One in 8 adults with common heart diseases skip medications, delay filling prescriptions or take less medication than prescribed because of concerns about cost. This trend is more common in those not covered by Medicare (e.g. under 65).

Published in the American Heart Association’s journal Circulation, the study was led by Khurram Nasir, MD, MPH, MSc, Chief of the division of cardiovascular prevention and wellness and co-director of the Center for Outcomes Research, Houston Methodist Hospital, Houston, Texas.

Medication non-compliance is a known problem for those with cardiovascular disease. In many cases the study reveals that this dynamic is a social determinant of health—that is an economic indicator that unfortunately, leads to far worse conditions as it frequently associates with more expensive care later because they become sicker and more likely to need care in an emergency room, be hospitalized or have more frequent doctor’s appointments. The costs to payers and society goes up.

The Study

The investigators analyzed survey responses from 14,279 adults (average age 65, 44% female) who took part in the National Health Interview Survey between 2013 and 2017. All had previously been diagnosed with coronary heart disease, heart-related chest pain, a heart attack of a stroke.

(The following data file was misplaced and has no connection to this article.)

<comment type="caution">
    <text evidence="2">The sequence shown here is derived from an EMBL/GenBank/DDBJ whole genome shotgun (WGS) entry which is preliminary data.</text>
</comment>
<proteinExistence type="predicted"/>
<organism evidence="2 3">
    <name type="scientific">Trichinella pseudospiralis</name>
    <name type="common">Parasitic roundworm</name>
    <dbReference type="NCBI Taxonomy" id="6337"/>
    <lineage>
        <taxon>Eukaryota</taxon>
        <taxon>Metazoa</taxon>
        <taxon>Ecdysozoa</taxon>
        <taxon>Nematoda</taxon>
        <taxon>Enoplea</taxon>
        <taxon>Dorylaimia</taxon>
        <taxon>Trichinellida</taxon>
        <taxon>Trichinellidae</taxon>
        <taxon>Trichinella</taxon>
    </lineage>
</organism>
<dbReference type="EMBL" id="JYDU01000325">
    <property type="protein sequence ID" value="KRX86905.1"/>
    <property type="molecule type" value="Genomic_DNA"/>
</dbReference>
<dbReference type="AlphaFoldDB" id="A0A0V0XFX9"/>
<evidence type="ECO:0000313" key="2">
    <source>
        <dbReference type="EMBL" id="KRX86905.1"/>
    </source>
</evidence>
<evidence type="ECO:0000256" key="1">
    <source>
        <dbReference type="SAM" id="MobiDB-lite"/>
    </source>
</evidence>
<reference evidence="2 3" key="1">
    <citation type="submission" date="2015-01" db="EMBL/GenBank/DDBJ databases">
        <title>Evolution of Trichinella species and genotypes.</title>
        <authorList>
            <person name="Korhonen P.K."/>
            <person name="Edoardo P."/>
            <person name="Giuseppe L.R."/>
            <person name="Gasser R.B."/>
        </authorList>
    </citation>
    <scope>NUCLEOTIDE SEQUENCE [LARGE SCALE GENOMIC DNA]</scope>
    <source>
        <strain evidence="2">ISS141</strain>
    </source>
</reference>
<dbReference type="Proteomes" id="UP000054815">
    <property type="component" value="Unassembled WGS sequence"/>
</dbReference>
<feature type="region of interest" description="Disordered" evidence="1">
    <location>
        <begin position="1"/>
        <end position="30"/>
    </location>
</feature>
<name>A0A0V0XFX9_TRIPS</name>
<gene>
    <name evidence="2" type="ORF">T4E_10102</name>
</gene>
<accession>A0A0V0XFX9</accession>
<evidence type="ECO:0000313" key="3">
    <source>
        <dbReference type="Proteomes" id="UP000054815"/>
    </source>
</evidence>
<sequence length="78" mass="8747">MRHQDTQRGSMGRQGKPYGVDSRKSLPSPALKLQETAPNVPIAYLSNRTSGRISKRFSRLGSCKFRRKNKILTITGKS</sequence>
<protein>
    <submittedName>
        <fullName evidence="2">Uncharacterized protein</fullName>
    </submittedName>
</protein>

The Findings

1 in 8 Americans with these common heart diseases (2.2 million nationwide) had not taken their medication as prescribed due t cost concerns. This phenomena was three times more common in those under 65 as those over 65 have access via Medicare. Those under 65 include larger proportions of women (1 in 4), patients from low income families (1 in 3) and patients without health insurance (more than half). Race was less of a factor than economy. Those that cannot afford to take the medications as prescribed were 11 times more likely to request low-cost medication and 9 times more likely to use alternative, non-prescription therapies.

Funding

The National Center for Advancing Translational Sciences supported the study.

Call to action: Social determinants of health represent a fundamental element underlying health care. Hence in the doctor and patient relationship ones economy or economic conditions need to be understood. Many health systems are now requiring their medical records to include social determinant of health indicators—representing a sort of flag for the physician and staff to consider or factor in to the diagnosis. For example, if a physician is aware of a cost constraint they can consider the lower-cost drug options as they may be available. Whole person care, especially for those patients that could be “at risk” implies that they health provider understand and treat the person to factor in and include economic wherewithal.

Lead Research/Investigator

Khurram Nasir, MD, MPH, MSc, Chief of the division of cardiovascular prevention and wellness and co-director of the Center for Outcomes Research, Houston Methodist Hospital 

Co authors

Rohan Khera, M.D.; Javier Valero-Elizondo, M.D., M.P.H.; Sandeep R. Das, M.D., M.P.H.; Salim S. Virani, M.D., Ph.D.; Bita A. Kash, Ph.D., M.B.A.; James A. de Lemos, M.D.; and Harlan M. Krumholz, M.D., S.M. Author disclosures are in the manuscript.

Source: American Heart Association

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